IEC power filter- EMI/RF- for power amp

I am building a 100 watt stereo power amplifier (the Elliot P3A). I know that it is important to get the purest possible power supply to get good audio quality. I was planning on using an IEC connector for the power cord (like those on the back of computers) - I found a few that include ac EMI/RF power filters. Anyone know if these are a good idea? I was planning on getting a 10amp power filter- doesn't cost much and I figure it won't hurt anything. Any ideas? The filters I'm looking at are at:

http://www.mouser.com/index.cfm?handler=fra_pdfset&dir=612&pdffile=410

Thanks alot.

Brian Anderson
[email protected]
 

trwh

Member
2002-04-28 2:11 pm
UK
biff584,

You say you want to use a 10A filter - you should use a filter with a smaller current capacity. I use a 3A filter for a 500VA transformer in my P3A variant amp. The filters with lower current capacities use high value inductors, and generally offer more effective filtering when compared to higher current capacity units of similar cost / size.

Hope this helps,
Tim.
 
Re: Filters

ALW said:
Personally I feel they ruin the sound when used on power amps, and none work as intended since they all are mismatched when terminated to the mains.

A.

Give me a break...:rolleyes:

Class A amps, which are all anyone builds around here, draw constant current from the mains. Filtering out the non-60Hz components of the AC input is a good thing. The sound will be much improved, and the noise floor lowered.
 

ALW

Member
2001-06-12 10:15 am
UK
Class A amps, which are all anyone builds around here, draw constant current from the mains. Filtering out the non-60Hz components of the AC input is a good thing. The sound will be much improved, and the noise floor lowered.

I bet they don't (draw constant current that is). Unless you're using power factor corrected PSU's, I guarantee they don't!

You're confusing the DC current drain (which at some level will also be non-constant) with the AC power drain which is definitely non-constant.

You could try a simple experiment - try your power amp with different current rating fuses, just temporarily.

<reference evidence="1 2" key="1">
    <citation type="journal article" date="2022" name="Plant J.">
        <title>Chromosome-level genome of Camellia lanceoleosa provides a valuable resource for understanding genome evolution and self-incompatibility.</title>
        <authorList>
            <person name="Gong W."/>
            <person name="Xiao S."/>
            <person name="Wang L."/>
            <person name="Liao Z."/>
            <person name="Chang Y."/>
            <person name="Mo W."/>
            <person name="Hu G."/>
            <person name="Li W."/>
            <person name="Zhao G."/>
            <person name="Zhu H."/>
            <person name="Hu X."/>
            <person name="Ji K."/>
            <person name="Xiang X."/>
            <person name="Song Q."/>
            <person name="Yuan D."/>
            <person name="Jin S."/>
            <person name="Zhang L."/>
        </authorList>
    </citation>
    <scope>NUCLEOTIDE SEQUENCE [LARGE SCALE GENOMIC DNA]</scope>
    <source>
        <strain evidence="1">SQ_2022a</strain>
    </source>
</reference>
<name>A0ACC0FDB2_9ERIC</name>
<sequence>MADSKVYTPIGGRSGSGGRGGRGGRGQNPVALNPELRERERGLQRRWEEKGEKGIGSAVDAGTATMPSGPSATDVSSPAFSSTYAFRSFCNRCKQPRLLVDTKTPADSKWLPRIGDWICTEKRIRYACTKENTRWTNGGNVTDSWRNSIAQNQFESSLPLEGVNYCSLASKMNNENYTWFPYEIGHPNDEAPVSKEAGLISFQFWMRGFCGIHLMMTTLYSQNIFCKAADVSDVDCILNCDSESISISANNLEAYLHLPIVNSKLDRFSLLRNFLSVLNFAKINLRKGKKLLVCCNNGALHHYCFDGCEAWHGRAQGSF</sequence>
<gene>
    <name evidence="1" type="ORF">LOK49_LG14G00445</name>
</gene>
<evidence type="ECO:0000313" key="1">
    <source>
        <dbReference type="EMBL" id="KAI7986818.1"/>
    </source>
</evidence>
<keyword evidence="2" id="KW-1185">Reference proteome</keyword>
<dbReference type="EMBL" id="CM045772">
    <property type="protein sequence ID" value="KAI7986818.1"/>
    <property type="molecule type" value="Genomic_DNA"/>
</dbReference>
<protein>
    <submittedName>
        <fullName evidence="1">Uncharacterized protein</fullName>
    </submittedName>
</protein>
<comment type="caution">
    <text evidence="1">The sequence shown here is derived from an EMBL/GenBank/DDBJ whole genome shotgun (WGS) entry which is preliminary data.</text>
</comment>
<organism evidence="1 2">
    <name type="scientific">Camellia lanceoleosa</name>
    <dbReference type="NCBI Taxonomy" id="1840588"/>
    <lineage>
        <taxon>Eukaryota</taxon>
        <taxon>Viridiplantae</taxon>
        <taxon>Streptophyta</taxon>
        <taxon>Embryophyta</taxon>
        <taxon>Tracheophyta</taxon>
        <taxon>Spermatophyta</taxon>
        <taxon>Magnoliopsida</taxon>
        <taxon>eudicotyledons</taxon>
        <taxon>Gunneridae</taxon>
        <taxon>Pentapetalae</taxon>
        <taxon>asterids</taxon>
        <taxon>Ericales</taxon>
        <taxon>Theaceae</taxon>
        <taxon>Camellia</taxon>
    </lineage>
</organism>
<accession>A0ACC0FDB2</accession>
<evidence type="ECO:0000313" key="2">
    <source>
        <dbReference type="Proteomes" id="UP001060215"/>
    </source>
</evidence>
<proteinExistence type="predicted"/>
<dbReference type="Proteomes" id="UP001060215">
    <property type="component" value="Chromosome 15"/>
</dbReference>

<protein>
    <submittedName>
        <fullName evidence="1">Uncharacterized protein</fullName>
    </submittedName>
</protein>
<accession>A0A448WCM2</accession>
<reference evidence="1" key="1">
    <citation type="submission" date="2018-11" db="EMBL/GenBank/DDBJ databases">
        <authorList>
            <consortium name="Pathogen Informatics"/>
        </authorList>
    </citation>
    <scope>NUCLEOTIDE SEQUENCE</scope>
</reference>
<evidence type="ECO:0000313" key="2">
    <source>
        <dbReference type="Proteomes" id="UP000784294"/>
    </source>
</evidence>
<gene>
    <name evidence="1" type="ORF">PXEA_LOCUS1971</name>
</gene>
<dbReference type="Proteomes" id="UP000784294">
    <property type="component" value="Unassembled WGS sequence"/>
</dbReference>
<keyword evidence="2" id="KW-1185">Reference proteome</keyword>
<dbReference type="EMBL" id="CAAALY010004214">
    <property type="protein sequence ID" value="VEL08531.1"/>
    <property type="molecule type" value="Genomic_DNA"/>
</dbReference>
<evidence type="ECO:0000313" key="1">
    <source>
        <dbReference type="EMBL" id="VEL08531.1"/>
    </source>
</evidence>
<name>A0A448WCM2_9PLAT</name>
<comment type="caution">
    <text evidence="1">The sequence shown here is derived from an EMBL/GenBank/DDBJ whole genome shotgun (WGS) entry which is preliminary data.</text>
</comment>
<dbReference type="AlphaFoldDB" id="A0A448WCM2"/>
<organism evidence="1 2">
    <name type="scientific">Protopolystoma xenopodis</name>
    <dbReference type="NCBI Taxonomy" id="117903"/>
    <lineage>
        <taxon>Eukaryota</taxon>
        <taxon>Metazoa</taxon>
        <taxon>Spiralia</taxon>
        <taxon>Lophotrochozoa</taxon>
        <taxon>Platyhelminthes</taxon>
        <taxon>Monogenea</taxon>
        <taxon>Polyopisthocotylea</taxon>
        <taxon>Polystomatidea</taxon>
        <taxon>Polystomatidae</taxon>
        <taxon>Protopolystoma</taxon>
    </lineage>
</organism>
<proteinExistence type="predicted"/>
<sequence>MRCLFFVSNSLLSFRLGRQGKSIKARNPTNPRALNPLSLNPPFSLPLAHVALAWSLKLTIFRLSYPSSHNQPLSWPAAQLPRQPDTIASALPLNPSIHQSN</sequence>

If you can hear no difference then there's something wrong, if you can hear a difference, tell me why ;)

The other point is that none of these filters do what is asked of them properly, since they are designed for a 50R line impedance, and mains is never 50R.

Andy.
 

ALW

Member
2001-06-12 10:15 am
UK
Another relevant experience

My preamps are class A, and also draw nominally constant current, each circuit is also fed, currently, via an RC filter.

Lowering the impedance of the PSU feeding these circuits improves the sonics dramatically - discuss.

A.
 
biff584 said:
I am building a 100 watt stereo power amplifier (the Elliot P3A). I know that it is important to get the purest possible power supply to get good audio quality. I was planning on using an IEC connector for the power cord (like those on the back of computers) - I found a few that include ac EMI/RF power filters. Anyone know if these are a good idea?

Correct me if I'm wrong but isn't the main reason for a input filter to stop generated noise going out in the mains, not to stop incoming noise? Switched power supplies generates much noise therefore you must stop it. These filters also demands functioning protetive earth also.

My advise is to use MuRata filter in strategic places.
 
I don't want to sound too negative but I think it's better to use sufficient amount of transient suppression instead, VDR's and/or tranzorbs, tranzils plus of course MuRata-filter together with groundplanes.

I don't know if you, Biff584, have "polluted" mains or not. Maybe you have. Here in Sweden there is usually no need for filters because of "dirty" power. We don't have any LW, MW or SW transmitters of stronger sort.